Runtime Compatibility

Here’s a good article on how to write code that deals appropriately with current runtime iOS versions:

Tips & Tricks for conditional iOS3, iOS3.2 and iOS4 code

Make sure you read the comments too; in particular, we like this trick for dealing with deprecated methods

Make a @protocol, eg DeprecatedMethods, that defines the deprecated methods, then cast, eg [x setText:@”foo”] to [(id<deprecatedmethods>)x setText:@”foo”]. No more compiler warnings, and the deprecated methods are still obvious in the source.

as we’re firmly in the “all possible warnings on, and warnings are errors” development style camp, but sometimes you just really have to use a deprecated method. That’s a very stylish method indeed of resolving that conundrum.

There is a particular kind of runtime compatibility that may cause you particular grief next time you’re updating though; MPMoviePlayerViewController is the new way to play movies in any target view, but it seems that the behaviour of the old MPMoviePlayerController has been changed when linking against the 4.0 SDK, so soon as you recompile your project hilarity ensues. Here’s an article over at Dr. Touch about the issues:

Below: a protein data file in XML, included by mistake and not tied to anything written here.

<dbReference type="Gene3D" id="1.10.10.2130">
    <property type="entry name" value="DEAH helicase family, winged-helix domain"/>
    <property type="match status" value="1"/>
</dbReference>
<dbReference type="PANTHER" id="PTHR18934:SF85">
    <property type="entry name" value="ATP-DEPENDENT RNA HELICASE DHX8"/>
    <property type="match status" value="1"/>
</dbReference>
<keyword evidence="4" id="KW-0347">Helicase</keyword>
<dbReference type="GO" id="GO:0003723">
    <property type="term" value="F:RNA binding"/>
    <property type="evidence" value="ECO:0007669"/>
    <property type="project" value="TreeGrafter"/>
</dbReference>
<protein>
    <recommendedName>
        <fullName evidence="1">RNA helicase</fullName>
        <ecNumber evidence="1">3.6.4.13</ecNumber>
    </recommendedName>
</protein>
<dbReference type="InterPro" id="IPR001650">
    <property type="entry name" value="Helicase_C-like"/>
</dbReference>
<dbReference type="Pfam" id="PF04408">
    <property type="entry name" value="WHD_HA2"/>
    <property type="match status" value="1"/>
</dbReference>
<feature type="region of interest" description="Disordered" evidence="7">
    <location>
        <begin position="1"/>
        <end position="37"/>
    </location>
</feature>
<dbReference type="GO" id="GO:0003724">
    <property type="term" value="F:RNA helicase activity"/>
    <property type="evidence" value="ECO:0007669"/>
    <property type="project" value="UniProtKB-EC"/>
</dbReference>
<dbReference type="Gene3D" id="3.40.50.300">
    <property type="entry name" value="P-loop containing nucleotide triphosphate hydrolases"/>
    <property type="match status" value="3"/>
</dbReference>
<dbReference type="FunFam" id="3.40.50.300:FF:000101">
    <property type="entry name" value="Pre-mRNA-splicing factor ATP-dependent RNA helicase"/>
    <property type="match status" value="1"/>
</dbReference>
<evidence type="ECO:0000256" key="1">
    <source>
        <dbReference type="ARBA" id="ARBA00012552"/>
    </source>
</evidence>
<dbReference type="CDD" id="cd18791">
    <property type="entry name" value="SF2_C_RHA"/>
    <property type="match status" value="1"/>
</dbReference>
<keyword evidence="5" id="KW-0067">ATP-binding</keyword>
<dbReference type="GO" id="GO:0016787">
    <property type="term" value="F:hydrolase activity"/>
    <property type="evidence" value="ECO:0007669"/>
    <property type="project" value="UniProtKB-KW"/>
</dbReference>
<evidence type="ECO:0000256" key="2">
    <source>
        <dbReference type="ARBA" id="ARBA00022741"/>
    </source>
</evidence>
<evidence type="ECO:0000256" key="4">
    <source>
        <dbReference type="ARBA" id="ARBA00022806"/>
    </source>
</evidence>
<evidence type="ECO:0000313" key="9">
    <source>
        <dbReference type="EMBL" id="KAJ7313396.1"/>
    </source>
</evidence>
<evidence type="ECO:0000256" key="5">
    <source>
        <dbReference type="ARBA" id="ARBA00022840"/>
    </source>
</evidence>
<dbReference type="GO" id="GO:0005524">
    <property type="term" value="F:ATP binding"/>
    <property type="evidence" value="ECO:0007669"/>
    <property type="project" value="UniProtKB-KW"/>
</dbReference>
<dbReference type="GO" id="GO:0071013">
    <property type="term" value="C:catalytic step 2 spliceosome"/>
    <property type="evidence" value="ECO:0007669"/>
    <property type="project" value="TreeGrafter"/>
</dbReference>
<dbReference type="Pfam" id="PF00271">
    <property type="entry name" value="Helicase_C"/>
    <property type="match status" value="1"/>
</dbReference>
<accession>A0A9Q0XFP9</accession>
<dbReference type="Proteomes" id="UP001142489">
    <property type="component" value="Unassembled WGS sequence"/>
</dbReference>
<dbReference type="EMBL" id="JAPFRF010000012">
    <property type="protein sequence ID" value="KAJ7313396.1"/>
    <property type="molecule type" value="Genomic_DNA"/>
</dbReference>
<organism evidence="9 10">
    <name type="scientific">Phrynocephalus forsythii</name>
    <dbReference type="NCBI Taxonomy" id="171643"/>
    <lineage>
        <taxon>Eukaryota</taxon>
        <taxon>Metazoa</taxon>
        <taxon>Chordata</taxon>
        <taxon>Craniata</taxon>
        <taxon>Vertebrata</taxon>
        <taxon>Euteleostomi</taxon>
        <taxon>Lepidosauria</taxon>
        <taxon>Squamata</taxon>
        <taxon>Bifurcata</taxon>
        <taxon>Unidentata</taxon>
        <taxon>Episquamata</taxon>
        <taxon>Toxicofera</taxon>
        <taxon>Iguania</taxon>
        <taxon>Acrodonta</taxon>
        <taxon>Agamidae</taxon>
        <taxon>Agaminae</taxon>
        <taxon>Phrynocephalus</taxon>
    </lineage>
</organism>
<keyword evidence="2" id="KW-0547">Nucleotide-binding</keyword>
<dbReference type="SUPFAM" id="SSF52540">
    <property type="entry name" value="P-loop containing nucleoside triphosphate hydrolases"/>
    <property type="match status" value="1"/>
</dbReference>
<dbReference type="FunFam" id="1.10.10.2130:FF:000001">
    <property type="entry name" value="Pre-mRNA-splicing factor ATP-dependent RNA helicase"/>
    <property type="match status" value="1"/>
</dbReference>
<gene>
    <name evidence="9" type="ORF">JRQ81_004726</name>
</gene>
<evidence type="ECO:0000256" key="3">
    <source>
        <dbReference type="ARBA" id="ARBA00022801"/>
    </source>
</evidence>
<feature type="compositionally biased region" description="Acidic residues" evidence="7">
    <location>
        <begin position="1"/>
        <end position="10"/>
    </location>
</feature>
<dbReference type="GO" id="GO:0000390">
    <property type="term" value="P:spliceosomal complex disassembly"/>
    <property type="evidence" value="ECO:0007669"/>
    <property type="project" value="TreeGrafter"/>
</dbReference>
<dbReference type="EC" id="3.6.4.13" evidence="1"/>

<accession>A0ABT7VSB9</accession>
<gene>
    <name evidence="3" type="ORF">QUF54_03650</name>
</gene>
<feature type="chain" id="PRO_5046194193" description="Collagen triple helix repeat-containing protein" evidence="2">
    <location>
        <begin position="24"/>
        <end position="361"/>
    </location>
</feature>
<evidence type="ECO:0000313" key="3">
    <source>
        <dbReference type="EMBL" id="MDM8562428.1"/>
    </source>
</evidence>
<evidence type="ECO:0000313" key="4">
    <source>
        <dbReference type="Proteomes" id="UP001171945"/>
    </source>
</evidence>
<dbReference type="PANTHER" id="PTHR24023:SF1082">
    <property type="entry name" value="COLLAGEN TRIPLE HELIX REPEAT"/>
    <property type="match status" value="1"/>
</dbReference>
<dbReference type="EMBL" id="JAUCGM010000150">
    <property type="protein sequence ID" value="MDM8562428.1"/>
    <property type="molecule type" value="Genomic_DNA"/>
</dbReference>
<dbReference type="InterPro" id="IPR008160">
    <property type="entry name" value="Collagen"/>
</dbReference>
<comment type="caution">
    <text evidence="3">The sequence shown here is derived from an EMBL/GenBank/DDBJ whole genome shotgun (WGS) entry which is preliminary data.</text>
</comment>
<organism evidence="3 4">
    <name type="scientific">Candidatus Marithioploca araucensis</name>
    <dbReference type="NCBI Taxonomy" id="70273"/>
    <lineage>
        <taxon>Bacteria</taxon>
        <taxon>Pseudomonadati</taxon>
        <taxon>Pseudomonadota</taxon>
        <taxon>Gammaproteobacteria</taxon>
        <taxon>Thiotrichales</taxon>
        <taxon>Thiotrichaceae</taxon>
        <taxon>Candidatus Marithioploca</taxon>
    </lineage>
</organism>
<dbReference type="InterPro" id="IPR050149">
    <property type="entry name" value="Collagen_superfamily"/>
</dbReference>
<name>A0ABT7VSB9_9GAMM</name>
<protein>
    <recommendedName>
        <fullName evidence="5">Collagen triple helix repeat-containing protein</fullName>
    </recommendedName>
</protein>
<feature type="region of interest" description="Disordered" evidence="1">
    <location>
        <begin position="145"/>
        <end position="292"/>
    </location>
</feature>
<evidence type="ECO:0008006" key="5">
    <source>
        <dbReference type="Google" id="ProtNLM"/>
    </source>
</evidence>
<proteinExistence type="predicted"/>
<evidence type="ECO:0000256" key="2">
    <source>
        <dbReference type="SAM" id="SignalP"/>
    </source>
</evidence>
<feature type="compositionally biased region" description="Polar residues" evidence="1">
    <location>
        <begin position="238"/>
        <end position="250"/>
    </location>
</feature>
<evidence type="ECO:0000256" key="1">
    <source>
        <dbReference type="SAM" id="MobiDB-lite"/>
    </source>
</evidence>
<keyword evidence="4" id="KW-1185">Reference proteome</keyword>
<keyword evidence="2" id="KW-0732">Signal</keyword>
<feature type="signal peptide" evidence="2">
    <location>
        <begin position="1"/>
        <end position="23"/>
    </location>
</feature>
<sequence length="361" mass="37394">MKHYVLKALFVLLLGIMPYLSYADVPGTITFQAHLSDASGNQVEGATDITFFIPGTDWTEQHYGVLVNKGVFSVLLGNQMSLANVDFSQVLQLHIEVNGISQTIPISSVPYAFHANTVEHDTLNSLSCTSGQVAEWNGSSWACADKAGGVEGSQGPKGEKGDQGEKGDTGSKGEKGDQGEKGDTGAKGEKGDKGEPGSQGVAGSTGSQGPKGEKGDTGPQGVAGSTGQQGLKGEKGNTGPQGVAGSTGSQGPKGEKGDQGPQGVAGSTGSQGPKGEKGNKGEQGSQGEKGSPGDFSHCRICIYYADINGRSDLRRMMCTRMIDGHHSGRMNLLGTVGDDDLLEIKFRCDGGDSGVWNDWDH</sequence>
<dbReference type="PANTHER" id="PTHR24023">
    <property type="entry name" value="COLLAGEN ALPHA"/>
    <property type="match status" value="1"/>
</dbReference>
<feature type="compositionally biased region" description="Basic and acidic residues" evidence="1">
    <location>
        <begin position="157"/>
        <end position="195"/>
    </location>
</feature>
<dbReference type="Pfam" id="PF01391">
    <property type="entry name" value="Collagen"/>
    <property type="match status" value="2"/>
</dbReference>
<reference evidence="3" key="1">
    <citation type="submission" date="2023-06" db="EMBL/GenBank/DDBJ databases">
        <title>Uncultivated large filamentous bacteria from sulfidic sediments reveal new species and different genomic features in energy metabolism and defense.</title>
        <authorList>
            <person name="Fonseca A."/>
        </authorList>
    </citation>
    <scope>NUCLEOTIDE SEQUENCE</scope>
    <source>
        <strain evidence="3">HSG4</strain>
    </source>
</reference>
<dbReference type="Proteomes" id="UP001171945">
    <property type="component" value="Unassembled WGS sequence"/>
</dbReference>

The 3.2 Hurdle of MPMoviePlayerController

as of today you’ll note it says

… I had to revert to compiling against SDK 3.2 and disable the 4.0 code for the time being. Will open an inquiry with Apple later…

So if you’ve got some MPMoviePlayerController code that needs updating, watch out for issues!


Here’s another post on dealing with the movie playing thing:

Getting MPMoviePlayerController to Cooperate with iOS4, 3.2 (iPad) and Earlier Versions of iPhone SDK


And another …

Play Video with MPMoviePlayerController in iOS 3.0 and 3.2/4.0

Alex | July 7, 2010

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